(Note: This is PMR’s 2nd interview with Antonio Nieto-Rodriguez. The dialogue focuses on the topic of Project Revolution.) Check the first interview here.
Introduction to the interviewee:
Antonio Nieto-Rodriguez (antonionietorodriguez.com), a thought leader, author, practitioner and professor. He is the creator of concepts such as the Hierarchy of Purpose, featured by Harvard Business Review, or the Project Manifesto, which argues that projects are the lingua franca of the business and personal worlds from the C-suite to managing your career or relationships.
He is the author of “The Project Revolution” (LID, 2019). "Lead Successful Projects" (Penguin, 2019) and “The Focused Organization” (Taylor & Francis, 2014). His research and global impact in modern management been recognized by Thinkers50 with the prestigious award "Ideas into Practice".
Antonio was the Chairman of the Project Management Institute (PMI) in 2016, where he co-founded the Brightline Initiative. He has recently launched the Strategy Implementation Institute. Antonio has held leadership positions in PricewaterhouseCoopers, BNP Paribas Fortis, and GlaxoSmithKline. He is a visiting Professor of Duke Corporate Education, IE Business School, and other prestigious business schools.
Antonio also a much-in-demand speaker at events worldwide. Over the past 15 years, he has presented at more than 160 conferences around the world.
Born in Madrid, Spain, and educated in Germany, Mexico, Italy and the United States, Antonio is an Economist with an MBA from London Business School and Insead's International Director Program. He is fluent in five languages.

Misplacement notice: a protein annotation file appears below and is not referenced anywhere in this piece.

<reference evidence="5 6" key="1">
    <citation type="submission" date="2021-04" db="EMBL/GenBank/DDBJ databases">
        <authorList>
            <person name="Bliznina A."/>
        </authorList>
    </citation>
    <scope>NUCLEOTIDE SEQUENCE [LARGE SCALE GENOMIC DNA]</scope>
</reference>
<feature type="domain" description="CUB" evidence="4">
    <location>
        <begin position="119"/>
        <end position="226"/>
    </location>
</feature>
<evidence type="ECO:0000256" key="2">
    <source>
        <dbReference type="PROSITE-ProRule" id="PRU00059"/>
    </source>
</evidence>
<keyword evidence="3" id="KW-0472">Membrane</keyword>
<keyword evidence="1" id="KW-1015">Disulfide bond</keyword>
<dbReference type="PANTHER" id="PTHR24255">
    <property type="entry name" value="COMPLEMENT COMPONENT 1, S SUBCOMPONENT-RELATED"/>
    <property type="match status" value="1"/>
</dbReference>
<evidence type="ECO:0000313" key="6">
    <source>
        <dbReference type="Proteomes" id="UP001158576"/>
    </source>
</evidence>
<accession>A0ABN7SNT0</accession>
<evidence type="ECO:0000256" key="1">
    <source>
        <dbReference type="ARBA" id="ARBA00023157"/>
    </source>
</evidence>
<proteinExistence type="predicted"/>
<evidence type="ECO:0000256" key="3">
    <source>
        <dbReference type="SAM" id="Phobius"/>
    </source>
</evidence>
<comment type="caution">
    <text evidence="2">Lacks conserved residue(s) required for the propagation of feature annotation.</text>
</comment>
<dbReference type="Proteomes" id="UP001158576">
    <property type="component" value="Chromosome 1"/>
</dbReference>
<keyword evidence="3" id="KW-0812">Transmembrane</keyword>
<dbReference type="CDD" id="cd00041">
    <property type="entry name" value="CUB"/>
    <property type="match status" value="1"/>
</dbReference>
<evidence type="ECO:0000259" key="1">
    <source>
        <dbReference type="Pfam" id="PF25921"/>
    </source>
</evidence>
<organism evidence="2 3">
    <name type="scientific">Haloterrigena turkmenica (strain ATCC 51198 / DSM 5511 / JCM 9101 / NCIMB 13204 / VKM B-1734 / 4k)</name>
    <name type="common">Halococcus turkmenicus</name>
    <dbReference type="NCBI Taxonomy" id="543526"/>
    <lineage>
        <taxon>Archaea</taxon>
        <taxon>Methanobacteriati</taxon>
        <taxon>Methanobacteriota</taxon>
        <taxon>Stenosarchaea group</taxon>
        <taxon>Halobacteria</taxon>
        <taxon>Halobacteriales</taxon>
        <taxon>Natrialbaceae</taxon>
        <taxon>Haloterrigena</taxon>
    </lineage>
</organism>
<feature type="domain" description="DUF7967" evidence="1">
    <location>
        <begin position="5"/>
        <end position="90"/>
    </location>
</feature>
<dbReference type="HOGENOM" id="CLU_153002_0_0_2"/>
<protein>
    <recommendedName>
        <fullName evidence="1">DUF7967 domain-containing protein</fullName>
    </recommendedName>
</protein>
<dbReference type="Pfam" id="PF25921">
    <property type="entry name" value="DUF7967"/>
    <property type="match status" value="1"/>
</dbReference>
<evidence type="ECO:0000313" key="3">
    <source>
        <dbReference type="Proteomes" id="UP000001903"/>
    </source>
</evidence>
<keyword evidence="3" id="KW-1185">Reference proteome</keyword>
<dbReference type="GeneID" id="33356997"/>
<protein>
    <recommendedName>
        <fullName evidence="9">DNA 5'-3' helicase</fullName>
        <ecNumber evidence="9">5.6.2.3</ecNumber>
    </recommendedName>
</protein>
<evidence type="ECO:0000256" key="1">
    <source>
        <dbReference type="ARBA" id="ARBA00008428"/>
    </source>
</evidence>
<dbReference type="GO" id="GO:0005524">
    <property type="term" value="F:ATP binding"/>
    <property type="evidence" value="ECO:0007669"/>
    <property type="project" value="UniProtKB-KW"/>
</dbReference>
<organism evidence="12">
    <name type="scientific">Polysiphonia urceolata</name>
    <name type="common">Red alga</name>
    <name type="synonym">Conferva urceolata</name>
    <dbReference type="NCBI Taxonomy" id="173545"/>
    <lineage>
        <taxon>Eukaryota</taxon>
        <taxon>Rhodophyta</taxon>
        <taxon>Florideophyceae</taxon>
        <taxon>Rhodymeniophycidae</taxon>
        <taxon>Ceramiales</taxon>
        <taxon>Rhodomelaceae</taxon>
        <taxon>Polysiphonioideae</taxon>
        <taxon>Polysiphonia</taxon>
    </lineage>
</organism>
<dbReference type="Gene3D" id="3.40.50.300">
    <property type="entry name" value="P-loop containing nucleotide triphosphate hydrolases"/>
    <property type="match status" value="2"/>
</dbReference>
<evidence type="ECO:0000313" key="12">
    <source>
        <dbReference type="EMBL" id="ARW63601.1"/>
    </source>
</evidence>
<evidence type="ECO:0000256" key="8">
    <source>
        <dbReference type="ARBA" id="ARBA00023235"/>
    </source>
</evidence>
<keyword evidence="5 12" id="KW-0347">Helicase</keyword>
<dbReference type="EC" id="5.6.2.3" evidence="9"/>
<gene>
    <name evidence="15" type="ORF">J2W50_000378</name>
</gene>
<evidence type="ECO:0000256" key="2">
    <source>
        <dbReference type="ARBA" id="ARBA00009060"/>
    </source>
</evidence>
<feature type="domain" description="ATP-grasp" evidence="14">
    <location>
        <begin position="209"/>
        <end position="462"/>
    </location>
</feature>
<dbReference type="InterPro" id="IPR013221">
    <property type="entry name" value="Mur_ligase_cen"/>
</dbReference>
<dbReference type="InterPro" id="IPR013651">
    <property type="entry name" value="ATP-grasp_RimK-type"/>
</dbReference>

Definition of “Project Revolution”
Q1. You’ve written a book titled “Project Revolution”. What does “Project Revolution” mean?
Antonio Nieto-Rodriguez: Over the past decades, organizations have made their operations extremely efficient, reaching levels where finding additional efficiency improvements is no longer possible. At the same time, the number of projects in organizations, the amount of resources dedicated to them and the size of projects have all increased year after year.
Projects are on the march and established organizational and management models are under threat as never before.
Yet, according to my latest research, more is to come. Disruptive technologies will accelerate this trend. Robots and artificial intelligence will take over almost all the traditional administrative activities and operational work. Some of these roles have already disappeared or been completely reshaped. Organizations will shift their focus more than ever to projects and project-based work. Projects are the new norm for creating value and, indeed, for staying in business – leading to what I describe as the Project Revolution.
Influences of “Project Revolution”
Q2. What changes or influences will “Project Revolution” have on organizations and individuals?